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Shoulder instability is a common injury for High School and College athletes. Recently, Dr. Arvesen, orthopedic surgeon and sports medicine specialist at OrthoTexas, participated in research to look at the frequency of these injuries, the symptoms, and the treatments available for them.
Meniscal root tears are a common injury. In fact, they account for more than 10% of knee injuries. While they have been around for many years, it is only recently, in the past 5 – 10 years, that it has been recognized as a specific injury and one that is very important to have repaired.
The hallmark symptoms of frozen shoulder include pain and restricted range of motion. Often, this pain occurs for no good reason and most people cannot pinpoint a particular time or injury in which the pain began. We call this an insidious onset. Over time, patients begin to feel more pain as their shoulder gets stiffer.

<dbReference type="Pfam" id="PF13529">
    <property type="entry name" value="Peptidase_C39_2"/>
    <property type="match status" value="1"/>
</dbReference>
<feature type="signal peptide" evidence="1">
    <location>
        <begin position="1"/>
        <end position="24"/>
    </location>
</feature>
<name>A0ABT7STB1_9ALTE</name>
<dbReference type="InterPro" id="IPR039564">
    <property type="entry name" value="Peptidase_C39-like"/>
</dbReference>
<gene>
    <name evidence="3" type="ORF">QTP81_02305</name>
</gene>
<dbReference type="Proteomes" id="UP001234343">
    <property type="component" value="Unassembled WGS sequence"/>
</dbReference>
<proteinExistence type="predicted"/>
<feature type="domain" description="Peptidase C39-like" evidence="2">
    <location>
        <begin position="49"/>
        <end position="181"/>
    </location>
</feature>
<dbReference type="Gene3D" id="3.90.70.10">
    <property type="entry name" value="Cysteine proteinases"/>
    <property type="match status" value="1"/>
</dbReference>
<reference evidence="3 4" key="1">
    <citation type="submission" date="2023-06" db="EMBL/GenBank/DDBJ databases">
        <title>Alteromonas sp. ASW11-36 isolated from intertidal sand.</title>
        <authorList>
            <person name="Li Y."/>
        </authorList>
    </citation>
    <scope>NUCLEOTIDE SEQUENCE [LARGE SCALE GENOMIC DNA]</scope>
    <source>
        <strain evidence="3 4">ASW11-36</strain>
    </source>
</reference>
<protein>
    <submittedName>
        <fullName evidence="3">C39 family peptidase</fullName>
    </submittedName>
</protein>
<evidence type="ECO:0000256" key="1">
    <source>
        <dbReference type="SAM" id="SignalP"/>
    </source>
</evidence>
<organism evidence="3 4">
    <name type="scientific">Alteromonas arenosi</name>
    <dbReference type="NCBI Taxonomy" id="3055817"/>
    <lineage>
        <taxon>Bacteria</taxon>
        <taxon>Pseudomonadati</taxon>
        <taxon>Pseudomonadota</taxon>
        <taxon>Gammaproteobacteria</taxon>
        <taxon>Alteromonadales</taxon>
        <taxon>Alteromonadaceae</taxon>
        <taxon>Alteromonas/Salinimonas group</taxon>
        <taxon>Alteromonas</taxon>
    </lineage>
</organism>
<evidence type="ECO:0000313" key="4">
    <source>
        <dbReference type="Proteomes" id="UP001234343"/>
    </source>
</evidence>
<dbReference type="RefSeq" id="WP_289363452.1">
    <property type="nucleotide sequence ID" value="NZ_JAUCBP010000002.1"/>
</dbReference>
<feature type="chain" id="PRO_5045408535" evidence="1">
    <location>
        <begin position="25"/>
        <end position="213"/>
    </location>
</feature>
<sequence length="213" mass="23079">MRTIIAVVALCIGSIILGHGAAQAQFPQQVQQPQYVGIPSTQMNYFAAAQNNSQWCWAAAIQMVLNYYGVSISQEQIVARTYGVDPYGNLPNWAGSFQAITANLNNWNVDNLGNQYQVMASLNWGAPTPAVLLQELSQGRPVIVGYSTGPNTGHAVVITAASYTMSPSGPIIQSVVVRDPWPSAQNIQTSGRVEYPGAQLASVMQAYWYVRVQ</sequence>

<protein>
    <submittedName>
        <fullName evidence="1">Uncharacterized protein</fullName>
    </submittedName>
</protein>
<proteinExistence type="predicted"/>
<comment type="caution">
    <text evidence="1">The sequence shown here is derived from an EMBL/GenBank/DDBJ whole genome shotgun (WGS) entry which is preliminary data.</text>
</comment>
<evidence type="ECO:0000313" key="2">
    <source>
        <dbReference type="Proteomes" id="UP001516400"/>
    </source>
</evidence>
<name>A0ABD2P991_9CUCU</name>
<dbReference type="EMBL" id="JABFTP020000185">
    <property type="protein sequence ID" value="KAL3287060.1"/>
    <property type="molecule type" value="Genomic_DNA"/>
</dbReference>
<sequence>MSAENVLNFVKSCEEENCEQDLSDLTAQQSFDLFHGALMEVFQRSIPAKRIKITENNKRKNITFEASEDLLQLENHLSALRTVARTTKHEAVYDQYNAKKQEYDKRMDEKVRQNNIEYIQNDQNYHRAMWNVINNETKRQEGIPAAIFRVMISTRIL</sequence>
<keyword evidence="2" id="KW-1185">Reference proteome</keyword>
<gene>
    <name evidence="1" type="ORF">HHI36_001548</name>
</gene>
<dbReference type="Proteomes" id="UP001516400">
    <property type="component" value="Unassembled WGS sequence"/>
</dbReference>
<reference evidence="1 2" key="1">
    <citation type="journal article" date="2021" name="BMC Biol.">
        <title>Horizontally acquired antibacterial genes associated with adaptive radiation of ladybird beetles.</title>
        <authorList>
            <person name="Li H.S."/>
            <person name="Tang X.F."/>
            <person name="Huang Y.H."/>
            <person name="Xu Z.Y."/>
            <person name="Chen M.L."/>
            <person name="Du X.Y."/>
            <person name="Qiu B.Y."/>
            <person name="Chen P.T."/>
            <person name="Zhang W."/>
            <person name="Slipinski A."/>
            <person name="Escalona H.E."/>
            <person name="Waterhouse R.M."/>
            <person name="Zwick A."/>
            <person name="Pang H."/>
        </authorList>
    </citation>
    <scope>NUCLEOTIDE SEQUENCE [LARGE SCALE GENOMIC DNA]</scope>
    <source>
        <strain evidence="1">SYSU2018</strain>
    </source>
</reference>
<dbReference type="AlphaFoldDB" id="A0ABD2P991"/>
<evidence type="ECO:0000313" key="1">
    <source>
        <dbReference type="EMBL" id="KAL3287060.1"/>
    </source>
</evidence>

The Meniscus is the cartilage that lives in the knee and acts as a cushion between the tibia and femur. It is a C-shaped structure that is located on both the outside and inside of the knee. The meniscus provides 50% of the weight bearing in the joint. If it is torn the femur and tibia start to carry the load, which can lead to joint degeneration and early arthritis, if not addressed.
When people injure their hand or wrist and are concerned they may have a fracture or other injury, they often seek treatment immediately in the emergency department. Often parents of young children want peace of mind and go to an emergency department to get an x-ray. Unfortunately, the end result is usually a large bill and instructions to follow-up with an orthopedic surgeon. Unless there is severe pain, deformity, crushed tissue or open wounds, there is no need to rush to an emergency department or urgent care for treatment. Getting the Right Care at the Right Time in...